Both of the couches feature a mount for a Lagun table. That is a nifty gadget that can swivel and turn such that it accommodates all sorts of positions. So, you can legitimately sit at the couch and have a meal in normal eating position. 

The couch along the front of the trailer also features a fold-down center armrest. The armrests on either side also flip up to store remotes or phones or whatever. 

There are also rails along the side of the couch where you could put drinks or just your electronic gadgetry that you’re supposedly getting away from. But, really, you keep looking at it the entire weekend to see how many people liked your fancy new sunglasses on Instagram. Come on, admit it—we’re all addicted. 

Lighting in the Ember RV 170MBH

Between the two couches are a row of various connectors to keep those devices fat and happy on power. There are also switches for lights including Ember’s nightlight which glows, well, amber. It’s an amber Ember nightlight.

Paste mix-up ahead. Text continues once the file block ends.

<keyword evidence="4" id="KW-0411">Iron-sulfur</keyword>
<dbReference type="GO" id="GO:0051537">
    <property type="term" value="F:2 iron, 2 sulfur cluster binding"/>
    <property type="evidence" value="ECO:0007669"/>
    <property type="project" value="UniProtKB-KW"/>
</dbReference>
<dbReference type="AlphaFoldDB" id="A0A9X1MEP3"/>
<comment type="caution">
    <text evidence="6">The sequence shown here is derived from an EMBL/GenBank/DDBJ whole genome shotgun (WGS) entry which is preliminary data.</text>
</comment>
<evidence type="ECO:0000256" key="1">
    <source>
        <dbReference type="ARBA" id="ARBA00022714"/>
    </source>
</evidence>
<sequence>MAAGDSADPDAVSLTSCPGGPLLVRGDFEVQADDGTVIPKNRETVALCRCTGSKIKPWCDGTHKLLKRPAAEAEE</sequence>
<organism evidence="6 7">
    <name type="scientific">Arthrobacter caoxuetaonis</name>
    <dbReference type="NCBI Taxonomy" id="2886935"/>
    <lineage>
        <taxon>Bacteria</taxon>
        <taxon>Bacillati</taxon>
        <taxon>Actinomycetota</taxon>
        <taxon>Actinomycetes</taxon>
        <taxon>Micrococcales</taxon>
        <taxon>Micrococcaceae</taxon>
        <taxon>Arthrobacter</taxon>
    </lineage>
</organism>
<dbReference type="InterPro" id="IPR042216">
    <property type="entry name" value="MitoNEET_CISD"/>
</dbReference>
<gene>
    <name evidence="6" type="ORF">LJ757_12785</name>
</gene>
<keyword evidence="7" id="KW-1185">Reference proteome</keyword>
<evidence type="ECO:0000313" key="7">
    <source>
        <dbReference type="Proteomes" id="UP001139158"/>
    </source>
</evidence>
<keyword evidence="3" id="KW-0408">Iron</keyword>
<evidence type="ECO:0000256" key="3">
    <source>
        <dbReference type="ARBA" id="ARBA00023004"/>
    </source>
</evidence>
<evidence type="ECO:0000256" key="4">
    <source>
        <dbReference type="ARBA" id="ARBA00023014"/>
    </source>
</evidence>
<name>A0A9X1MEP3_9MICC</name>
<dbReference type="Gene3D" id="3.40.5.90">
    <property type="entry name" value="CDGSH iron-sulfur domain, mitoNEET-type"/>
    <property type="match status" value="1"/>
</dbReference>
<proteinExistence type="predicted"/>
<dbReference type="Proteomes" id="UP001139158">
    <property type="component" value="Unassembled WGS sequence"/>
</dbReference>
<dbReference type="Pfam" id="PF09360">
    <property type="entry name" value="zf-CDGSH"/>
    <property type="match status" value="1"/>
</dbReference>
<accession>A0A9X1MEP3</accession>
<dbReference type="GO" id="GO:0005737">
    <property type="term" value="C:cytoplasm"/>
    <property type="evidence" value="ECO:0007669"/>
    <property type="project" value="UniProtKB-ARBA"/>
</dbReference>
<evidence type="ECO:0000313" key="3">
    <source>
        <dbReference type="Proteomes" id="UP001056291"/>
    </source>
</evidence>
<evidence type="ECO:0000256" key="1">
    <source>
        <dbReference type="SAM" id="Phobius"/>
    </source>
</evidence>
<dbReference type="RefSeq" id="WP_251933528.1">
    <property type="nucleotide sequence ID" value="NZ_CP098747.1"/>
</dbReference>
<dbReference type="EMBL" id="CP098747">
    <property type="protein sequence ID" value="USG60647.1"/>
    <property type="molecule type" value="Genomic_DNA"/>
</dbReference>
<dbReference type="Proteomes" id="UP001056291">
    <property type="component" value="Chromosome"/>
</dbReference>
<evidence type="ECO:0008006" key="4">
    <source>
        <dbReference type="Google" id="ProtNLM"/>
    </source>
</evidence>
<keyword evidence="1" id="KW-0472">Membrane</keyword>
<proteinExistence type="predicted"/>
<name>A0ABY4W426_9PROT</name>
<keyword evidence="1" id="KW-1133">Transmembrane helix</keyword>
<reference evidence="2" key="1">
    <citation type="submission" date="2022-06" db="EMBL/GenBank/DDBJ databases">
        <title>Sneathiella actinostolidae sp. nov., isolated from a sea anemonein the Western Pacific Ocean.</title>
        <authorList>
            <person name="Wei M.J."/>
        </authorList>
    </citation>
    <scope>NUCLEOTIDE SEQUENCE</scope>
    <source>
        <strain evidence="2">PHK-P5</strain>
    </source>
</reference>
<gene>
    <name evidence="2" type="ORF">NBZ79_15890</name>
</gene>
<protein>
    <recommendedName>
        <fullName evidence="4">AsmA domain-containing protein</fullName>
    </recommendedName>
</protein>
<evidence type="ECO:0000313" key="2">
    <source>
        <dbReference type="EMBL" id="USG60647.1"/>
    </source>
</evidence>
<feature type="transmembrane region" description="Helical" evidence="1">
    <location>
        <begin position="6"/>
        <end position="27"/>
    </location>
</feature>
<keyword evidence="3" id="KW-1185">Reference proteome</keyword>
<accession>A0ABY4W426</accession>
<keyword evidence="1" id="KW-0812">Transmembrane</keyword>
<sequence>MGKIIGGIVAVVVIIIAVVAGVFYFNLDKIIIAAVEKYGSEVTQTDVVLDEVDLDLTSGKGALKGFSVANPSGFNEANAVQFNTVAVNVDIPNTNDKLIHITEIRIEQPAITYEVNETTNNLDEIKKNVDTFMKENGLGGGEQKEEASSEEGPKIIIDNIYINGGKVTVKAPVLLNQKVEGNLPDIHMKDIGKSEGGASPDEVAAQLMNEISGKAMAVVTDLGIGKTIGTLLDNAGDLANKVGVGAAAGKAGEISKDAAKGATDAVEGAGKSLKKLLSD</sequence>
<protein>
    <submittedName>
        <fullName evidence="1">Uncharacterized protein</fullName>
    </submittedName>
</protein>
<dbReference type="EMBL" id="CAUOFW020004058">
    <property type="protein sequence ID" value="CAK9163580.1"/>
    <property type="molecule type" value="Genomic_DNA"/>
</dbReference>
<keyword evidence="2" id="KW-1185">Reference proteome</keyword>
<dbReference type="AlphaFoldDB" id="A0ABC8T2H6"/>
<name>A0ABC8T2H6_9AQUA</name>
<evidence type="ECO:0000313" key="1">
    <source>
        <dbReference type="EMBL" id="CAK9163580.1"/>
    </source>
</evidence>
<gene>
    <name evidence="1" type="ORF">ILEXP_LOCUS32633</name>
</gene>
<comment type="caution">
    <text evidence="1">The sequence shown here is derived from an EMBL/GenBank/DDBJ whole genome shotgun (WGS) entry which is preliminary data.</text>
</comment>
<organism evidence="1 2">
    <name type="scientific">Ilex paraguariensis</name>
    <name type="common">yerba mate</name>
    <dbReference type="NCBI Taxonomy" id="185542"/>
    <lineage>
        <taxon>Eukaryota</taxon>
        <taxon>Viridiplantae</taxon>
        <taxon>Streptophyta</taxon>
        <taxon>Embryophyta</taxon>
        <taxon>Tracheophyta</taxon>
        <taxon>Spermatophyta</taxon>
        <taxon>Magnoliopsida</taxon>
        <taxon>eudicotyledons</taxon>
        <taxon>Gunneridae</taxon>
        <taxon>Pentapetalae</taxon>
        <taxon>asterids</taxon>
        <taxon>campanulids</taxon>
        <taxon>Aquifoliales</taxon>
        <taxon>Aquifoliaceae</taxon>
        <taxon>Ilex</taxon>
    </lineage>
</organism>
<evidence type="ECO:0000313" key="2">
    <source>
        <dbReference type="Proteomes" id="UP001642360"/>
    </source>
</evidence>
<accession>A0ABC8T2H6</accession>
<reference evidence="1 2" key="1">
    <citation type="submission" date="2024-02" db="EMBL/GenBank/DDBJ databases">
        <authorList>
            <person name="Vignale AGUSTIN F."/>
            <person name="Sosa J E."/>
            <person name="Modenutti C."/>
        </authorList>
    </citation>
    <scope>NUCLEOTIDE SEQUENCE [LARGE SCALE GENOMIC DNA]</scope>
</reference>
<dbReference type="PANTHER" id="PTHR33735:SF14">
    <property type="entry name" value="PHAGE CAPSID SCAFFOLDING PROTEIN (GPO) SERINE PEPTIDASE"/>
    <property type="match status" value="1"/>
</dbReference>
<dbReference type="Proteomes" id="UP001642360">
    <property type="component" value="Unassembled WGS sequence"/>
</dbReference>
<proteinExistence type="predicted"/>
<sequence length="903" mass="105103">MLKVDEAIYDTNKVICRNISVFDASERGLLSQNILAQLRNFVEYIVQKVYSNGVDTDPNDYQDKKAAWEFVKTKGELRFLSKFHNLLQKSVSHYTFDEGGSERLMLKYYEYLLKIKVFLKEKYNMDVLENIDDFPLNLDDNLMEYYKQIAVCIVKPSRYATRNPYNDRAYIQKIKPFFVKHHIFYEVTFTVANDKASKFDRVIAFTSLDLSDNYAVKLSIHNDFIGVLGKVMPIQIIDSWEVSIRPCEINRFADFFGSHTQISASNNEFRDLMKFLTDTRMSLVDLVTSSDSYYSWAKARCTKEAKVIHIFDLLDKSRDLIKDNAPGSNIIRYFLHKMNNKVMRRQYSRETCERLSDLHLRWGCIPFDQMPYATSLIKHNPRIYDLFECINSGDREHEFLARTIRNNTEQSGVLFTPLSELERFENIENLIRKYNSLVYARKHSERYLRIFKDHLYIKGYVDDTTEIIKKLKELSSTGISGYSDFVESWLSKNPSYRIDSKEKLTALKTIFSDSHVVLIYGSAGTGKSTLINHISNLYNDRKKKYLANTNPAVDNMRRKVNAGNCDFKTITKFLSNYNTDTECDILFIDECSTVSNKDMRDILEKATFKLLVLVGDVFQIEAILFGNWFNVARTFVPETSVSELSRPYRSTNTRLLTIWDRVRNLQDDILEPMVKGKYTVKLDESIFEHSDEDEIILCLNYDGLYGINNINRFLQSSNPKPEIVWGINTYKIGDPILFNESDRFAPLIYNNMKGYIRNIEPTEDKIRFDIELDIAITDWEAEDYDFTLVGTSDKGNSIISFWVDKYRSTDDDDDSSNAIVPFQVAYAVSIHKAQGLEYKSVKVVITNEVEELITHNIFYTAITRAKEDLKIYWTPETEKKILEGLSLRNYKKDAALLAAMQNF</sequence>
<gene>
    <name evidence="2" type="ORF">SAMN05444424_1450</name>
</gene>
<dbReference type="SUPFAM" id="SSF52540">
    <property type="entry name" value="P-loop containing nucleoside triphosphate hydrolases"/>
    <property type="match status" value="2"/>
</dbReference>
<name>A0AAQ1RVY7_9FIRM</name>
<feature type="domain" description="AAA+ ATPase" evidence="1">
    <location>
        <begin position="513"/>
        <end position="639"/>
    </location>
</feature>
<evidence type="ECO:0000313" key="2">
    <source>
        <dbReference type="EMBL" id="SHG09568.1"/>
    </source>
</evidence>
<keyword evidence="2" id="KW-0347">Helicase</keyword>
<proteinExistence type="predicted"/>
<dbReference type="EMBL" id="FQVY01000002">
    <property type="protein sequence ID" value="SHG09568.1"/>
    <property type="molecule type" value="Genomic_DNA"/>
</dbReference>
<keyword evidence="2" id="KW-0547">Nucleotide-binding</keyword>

On the subject of lighting, here’s something you never see in smaller trailers—dimmable lighting. I run a few Facebook Groups for several brands of RV manufacturers. Something I’ve read multiple times was campers finagling lighting dimmers in their rigs. No reason to now—Ember’s got you covered. 

I had mentioned that this is a smaller camper and that there are two couches. That brings up the subject of the bed and may result in the deal breaker for some shoppers—the Murphy bed. This camper has one. 

It’s also a bendy bed—which is not my favorite way to accomplish this. And it’s an east-west bed, although it is a full queen, not a short RV queen. 

You could leave the Murphy bed down

Since this model has no slide room, you could actually leave the bed down all the time if that’s your preference. It is not supported by the couch, so it actually feels solid. This also would allow you to put a mattress topper on and leave it. So, you don’t have to utilize the Murphy bed functionality here if you choose not to.